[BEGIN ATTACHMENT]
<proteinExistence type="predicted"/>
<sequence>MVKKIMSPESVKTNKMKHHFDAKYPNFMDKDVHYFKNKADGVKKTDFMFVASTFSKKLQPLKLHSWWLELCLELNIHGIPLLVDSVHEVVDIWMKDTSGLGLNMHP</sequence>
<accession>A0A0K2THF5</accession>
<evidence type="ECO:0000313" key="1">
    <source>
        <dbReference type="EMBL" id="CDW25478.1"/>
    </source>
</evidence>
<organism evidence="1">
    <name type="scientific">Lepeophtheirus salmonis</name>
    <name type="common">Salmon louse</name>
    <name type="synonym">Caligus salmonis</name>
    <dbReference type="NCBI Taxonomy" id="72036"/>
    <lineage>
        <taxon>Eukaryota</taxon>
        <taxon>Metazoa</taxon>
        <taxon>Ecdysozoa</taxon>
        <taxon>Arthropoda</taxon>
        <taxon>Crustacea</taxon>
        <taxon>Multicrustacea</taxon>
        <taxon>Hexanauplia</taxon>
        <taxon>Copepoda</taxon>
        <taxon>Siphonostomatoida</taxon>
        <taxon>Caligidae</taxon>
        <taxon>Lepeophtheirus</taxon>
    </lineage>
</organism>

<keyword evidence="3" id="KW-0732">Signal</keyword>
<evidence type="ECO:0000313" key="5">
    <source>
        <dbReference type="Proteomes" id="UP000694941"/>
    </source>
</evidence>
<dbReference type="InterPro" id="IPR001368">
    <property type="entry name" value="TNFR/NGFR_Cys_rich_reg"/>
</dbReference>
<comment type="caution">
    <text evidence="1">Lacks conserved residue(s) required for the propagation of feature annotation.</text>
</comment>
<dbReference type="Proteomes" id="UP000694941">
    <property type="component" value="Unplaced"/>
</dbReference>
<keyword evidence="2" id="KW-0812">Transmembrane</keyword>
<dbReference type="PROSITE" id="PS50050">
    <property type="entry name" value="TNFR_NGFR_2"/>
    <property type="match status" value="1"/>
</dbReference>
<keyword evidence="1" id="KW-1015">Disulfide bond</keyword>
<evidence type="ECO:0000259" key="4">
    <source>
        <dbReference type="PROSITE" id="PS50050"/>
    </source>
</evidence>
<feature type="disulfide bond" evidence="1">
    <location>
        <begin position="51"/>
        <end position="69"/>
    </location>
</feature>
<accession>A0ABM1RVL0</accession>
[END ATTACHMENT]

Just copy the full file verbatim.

<proteinExistence type="predicted"/>
<sequence>MVKKIMSPESVKTNKMKHHFDAKYPNFMDKDVHYFKNKADGVKKTDFMFVASTFSKKLQPLKLHSWWLELCLELNIHGIPLLVDSVHEVVDIWMKDTSGLGLNMHP</sequence>
<accession>A0A0K2THF5</accession>
<evidence type="ECO:0000313" key="1">
    <source>
        <dbReference type="EMBL" id="CDW25478.1"/>
    </source>
</evidence>
<organism evidence="1">
    <name type="scientific">Lepeophtheirus salmonis</name>
    <name type="common">Salmon louse</name>
    <name type="synonym">Caligus salmonis</name>
    <dbReference type="NCBI Taxonomy" id="72036"/>
    <lineage>
        <taxon>Eukaryota</taxon>
        <taxon>Metazoa</taxon>
        <taxon>Ecdysozoa</taxon>
        <taxon>Arthropoda</taxon>
        <taxon>Crustacea</taxon>
        <taxon>Multicrustacea</taxon>
        <taxon>Hexanauplia</taxon>
        <taxon>Copepoda</taxon>
        <taxon>Siphonostomatoida</taxon>
        <taxon>Caligidae</taxon>
        <taxon>Lepeophtheirus</taxon>
    </lineage>
</organism>

<keyword evidence="3" id="KW-0732">Signal</keyword>
<evidence type="ECO:0000313" key="5">
    <source>
        <dbReference type="Proteomes" id="UP000694941"/>
    </source>
</evidence>
<dbReference type="InterPro" id="IPR001368">
    <property type="entry name" value="TNFR/NGFR_Cys_rich_reg"/>
</dbReference>
<comment type="caution">
    <text evidence="1">Lacks conserved residue(s) required for the propagation of feature annotation.</text>
</comment>
<dbReference type="Proteomes" id="UP000694941">
    <property type="component" value="Unplaced"/>
</dbReference>
<keyword evidence="2" id="KW-0812">Transmembrane</keyword>
<dbReference type="PROSITE" id="PS50050">
    <property type="entry name" value="TNFR_NGFR_2"/>
    <property type="match status" value="1"/>
</dbReference>
<keyword evidence="1" id="KW-1015">Disulfide bond</keyword>
<evidence type="ECO:0000259" key="4">
    <source>
        <dbReference type="PROSITE" id="PS50050"/>
    </source>
</evidence>
<feature type="disulfide bond" evidence="1">
    <location>
        <begin position="51"/>
        <end position="69"/>
    </location>
</feature>
<accession>A0ABM1RVL0</accession>